Surprisingly, although Wichterle et al. (1997) have shown that cell migration is observed in Matrigel (which contains laminin and collagen) but not on polylysine or in collagen gels, Mason et al. (2001) have reported that chain migration occurs on polylysine even in the absence of Matrigel. These findings suggest that laminin may not be essential for chain migration. However, under the culture conditions used by Mason and colleagues (but not by Wichterle et al.), glial fibers emanated from the explants and neurons appeared to migrate along these fibers. Therefore, molecules secreted from the glial cells and including laminin may provide the necessary environment for chain migration under the culture conditions used by Mason and colleagues.
β1 integrins, laminin, and glial tubes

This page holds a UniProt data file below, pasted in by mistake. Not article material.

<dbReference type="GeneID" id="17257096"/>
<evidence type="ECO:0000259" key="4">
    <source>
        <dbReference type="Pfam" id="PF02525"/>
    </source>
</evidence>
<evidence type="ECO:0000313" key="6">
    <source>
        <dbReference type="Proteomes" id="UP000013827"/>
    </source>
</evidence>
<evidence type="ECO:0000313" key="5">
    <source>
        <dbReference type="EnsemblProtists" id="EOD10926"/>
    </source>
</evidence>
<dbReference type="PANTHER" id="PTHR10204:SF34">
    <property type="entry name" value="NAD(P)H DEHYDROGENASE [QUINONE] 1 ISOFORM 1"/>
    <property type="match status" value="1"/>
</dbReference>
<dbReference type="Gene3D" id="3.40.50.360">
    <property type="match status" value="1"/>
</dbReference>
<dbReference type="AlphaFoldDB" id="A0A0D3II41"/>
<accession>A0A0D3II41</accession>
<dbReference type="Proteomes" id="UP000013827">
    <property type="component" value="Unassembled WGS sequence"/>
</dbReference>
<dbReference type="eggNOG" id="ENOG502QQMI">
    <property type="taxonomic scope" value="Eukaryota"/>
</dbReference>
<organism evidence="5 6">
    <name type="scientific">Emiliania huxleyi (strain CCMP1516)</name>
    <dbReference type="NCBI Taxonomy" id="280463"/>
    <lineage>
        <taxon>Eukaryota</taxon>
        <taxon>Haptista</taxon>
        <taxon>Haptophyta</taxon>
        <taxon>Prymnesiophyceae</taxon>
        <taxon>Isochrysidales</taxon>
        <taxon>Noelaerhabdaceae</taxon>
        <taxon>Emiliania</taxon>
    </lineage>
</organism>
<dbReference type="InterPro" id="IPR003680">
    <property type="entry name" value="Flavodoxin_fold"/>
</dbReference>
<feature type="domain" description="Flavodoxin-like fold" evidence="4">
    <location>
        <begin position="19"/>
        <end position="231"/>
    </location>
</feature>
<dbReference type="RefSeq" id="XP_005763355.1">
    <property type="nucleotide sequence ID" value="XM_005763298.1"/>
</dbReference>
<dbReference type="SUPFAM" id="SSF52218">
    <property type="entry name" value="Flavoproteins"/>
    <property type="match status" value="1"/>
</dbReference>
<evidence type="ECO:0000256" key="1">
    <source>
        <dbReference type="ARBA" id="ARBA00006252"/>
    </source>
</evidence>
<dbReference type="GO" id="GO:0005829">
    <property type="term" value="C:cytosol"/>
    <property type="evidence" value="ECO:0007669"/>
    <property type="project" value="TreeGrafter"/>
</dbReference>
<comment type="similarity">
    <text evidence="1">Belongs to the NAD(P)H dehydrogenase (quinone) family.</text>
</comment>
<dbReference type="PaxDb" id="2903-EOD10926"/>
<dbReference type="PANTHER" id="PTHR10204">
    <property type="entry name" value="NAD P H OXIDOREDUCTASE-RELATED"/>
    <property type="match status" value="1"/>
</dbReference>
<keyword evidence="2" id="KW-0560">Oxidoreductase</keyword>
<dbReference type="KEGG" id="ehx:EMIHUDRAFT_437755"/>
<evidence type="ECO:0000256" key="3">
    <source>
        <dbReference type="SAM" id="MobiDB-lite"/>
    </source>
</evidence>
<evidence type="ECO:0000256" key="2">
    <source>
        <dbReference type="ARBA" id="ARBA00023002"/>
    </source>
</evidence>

Although our in vitro assays suggest that β1 integrins control interactions between neuroblasts, our in vivo data suggest that integrins affect the RMS in different ways as well. Most prominently, the glial tubes are disrupted in Itgb1–CNSko mice. These defects could be a secondary consequence of perturbations in interactions between neurons or could affect glial cells more directly. Although the glial tubes are not essential for neuronal chain migration in the in vitro Matrigel assay (Wichterle et al., 1997), we observed an increasing number of integrin β1-deficient neuroblasts leaving the RMS prematurely on route to the OB. The glial tubes may provide a physical boundary lining the migratory pass of neuroblasts, but it may also have a more active role to control migration. An interesting hypothesis would be that the glial tubes generate a corridor for migration by secreting signaling molecules, affecting the formation of chains and controlling migrational speed. This model is consistent with the findings reported here. The data also suggest that the reduced size of the OB in Itgb1–CNSko mice is a consequence of perturbations in the formation of both cell chains and the glial tubes, affecting migrational speed and allowing some cells to leave the RMS prematurely. Overall, this leads to a net loss of the number of cells that reach the OB and therefore to a reduction in the size of the OB.